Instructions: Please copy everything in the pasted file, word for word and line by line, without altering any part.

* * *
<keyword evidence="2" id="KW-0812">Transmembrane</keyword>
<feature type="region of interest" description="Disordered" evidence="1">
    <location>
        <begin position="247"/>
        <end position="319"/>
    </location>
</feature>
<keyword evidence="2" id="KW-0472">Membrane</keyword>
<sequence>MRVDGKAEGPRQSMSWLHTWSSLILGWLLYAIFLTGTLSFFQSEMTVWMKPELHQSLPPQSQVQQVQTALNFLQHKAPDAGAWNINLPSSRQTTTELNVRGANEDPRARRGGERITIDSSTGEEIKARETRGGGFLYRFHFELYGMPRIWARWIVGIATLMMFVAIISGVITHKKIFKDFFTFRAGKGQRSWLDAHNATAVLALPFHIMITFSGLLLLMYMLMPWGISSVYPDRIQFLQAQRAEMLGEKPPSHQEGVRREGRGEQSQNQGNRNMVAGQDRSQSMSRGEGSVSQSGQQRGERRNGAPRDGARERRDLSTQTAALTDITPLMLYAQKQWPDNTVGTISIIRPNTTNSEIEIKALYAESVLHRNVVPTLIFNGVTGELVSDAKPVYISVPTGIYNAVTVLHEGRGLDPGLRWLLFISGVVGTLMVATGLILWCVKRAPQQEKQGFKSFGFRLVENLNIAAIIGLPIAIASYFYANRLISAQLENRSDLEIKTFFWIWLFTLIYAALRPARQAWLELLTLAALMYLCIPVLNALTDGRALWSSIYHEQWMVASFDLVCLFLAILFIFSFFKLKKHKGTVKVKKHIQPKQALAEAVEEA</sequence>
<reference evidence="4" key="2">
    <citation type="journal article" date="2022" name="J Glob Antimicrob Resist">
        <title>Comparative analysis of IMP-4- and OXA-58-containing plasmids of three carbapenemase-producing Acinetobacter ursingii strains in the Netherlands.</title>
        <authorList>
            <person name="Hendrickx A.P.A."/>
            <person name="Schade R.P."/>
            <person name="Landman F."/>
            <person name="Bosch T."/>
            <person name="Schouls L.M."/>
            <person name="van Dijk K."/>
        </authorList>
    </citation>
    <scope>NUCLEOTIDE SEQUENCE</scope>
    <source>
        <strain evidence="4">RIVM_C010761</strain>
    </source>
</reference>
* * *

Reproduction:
<keyword evidence="2" id="KW-0812">Transmembrane</keyword>
<feature type="region of interest" description="Disordered" evidence="1">
    <location>
        <begin position="247"/>
        <end position="319"/>
    </location>
</feature>
<keyword evidence="2" id="KW-0472">Membrane</keyword>
<sequence>MRVDGKAEGPRQSMSWLHTWSSLILGWLLYAIFLTGTLSFFQSEMTVWMKPELHQSLPPQSQVQQVQTALNFLQHKAPDAGAWNINLPSSRQTTTELNVRGANEDPRARRGGERITIDSSTGEEIKARETRGGGFLYRFHFELYGMPRIWARWIVGIATLMMFVAIISGVITHKKIFKDFFTFRAGKGQRSWLDAHNATAVLALPFHIMITFSGLLLLMYMLMPWGISSVYPDRIQFLQAQRAEMLGEKPPSHQEGVRREGRGEQSQNQGNRNMVAGQDRSQSMSRGEGSVSQSGQQRGERRNGAPRDGARERRDLSTQTAALTDITPLMLYAQKQWPDNTVGTISIIRPNTTNSEIEIKALYAESVLHRNVVPTLIFNGVTGELVSDAKPVYISVPTGIYNAVTVLHEGRGLDPGLRWLLFISGVVGTLMVATGLILWCVKRAPQQEKQGFKSFGFRLVENLNIAAIIGLPIAIASYFYANRLISAQLENRSDLEIKTFFWIWLFTLIYAALRPARQAWLELLTLAALMYLCIPVLNALTDGRALWSSIYHEQWMVASFDLVCLFLAILFIFSFFKLKKHKGTVKVKKHIQPKQALAEAVEEA</sequence>
<reference evidence="4" key="2">
    <citation type="journal article" date="2022" name="J Glob Antimicrob Resist">
        <title>Comparative analysis of IMP-4- and OXA-58-containing plasmids of three carbapenemase-producing Acinetobacter ursingii strains in the Netherlands.</title>
        <authorList>
            <person name="Hendrickx A.P.A."/>
            <person name="Schade R.P."/>
            <person name="Landman F."/>
            <person name="Bosch T."/>
            <person name="Schouls L.M."/>
            <person name="van Dijk K."/>
        </authorList>
    </citation>
    <scope>NUCLEOTIDE SEQUENCE</scope>
    <source>
        <strain evidence="4">RIVM_C010761</strain>
    </source>
</reference>